Continuous Integration and Continuous Delivery/Deployment was traditionally reserved for the software development space. With the push towards infrastructure as code now making it to the networking space the idea of bringing CI/CD methodologies down to the network is gaining alot of traction. So what is this CI/CD hoo-ha all about anyway ?
At a high level, the meaning of CI/CD can be expanded as follows.
Continuous Integration (CI) is the process of developers merging their code into the master branch as soon as possible ..... continuously.
Continuous Delivery (CD) is the releasing of small changes to production on a frequent basis. This could be daily, weekly or monthly depending on the business requirements. Continuous delivery requires automated testing, code quality checks and optionally an automated release process (known as a pipeline) to gain the maximum benefits.
Continuous Deployment (also CD) takes it to the EXTREME !!!!! With continuous deployment, changes that pass the deployment pipelines tests are immediately delivered to production.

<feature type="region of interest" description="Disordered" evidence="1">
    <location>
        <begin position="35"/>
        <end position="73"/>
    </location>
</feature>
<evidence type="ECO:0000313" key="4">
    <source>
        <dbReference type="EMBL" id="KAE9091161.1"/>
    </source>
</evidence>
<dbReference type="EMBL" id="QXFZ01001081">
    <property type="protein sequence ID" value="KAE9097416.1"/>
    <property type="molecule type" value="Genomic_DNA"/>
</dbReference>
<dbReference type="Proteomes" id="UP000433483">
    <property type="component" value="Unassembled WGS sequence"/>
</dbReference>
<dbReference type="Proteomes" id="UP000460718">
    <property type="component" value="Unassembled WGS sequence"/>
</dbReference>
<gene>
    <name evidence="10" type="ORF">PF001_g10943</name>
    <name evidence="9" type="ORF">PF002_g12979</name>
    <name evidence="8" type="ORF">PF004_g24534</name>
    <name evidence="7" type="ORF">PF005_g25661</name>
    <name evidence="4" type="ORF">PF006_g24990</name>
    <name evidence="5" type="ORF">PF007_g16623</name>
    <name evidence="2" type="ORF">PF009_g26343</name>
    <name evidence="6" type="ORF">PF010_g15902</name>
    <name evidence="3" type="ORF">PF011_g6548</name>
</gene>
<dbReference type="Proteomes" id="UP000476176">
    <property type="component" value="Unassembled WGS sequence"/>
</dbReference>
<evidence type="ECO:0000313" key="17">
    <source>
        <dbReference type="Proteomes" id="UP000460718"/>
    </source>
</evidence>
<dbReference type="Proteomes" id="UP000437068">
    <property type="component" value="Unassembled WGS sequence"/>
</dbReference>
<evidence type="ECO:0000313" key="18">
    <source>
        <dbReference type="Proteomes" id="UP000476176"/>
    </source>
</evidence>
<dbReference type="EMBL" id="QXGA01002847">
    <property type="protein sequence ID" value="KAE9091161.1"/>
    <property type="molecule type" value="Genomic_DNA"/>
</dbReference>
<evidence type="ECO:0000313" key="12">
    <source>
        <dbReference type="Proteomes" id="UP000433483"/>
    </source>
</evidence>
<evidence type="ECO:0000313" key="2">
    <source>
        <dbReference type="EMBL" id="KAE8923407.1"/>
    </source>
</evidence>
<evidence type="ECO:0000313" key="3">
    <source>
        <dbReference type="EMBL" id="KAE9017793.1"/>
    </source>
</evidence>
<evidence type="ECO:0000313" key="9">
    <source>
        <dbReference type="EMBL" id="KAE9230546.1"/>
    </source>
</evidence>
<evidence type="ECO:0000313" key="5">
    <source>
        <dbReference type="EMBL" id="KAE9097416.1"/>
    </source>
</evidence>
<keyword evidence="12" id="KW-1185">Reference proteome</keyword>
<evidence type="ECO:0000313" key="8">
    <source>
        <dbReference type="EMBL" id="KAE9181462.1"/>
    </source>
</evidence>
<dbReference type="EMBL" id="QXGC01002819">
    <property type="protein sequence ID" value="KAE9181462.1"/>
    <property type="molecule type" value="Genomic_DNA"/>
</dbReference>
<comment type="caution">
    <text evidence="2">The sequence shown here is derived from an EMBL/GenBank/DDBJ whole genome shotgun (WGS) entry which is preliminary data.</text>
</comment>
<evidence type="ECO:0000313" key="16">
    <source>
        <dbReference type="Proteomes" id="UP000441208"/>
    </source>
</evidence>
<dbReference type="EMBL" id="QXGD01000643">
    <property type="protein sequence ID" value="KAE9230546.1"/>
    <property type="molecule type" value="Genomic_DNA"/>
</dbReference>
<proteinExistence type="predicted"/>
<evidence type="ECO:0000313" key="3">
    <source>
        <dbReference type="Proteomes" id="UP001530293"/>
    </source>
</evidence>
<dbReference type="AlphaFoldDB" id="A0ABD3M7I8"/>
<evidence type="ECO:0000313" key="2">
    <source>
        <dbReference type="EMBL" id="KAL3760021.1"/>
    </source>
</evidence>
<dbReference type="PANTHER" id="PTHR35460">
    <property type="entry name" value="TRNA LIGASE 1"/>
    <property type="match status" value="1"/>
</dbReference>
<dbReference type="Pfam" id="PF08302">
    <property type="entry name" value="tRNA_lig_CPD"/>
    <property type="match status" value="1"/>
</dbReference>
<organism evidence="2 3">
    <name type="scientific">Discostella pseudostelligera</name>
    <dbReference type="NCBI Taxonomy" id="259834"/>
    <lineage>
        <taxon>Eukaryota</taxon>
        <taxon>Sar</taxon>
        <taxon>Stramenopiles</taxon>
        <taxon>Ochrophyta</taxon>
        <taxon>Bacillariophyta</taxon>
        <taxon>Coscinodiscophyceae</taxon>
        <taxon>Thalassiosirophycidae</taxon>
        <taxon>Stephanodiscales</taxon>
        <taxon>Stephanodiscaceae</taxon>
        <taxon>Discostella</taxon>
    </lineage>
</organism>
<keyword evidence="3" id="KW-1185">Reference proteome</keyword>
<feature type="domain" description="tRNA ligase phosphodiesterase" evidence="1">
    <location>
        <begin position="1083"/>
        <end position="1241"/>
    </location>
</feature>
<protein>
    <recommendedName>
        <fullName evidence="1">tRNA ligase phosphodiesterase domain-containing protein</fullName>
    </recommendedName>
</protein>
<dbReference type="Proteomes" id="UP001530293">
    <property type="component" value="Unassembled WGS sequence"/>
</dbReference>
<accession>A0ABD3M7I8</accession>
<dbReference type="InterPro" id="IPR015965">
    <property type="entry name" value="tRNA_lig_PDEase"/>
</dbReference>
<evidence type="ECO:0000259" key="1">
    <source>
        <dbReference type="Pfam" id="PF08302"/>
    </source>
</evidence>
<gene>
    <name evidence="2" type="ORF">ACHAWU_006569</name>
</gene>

The thought of continuous deployment will likely generate an underpants soiling event for your ITIL change manager.
You might also hear people talk about agile and how it relates to CI/CD. If you would like an overview of agile see this link.
So how does all this apply to the networking space? Traditionally we configure our networks more like the waterfall model of software development. Waterfall has long development cycles, tightly controlled change windows and yearly or bi-yearly releases.
Although there is not a 1 to 1 correlation between CI/CD for software development and CI/CD for network engineering, if we apply some of the methodologies of CI/CD to the network this would translate to smaller, more frequent changes with automated pre and post change testing resulting in far lower risk, with a much higher degree of confidence in the changes success.
This series on bringing CI/CD to the network will consist of multiple parts (currently number of parts unknown) that covers;
The following software will be used throughout this series.
I will utilize Vagrant to build the topology below (apart from the Slack component). The goal is to build the spine and leaf switches creating two new pods with a series of tests to validate the deployment and confirm host01 and host02 have connectivity.
The CI/CD methodology has alot of advantages for network engineers over the way we traditionally operate a network and looks like it will have a major role in the future of networking. Alrighty then, with all that out of the way lets get cracking on part 2 of this series: Utility server setup.
Last Updated: 2018-01-23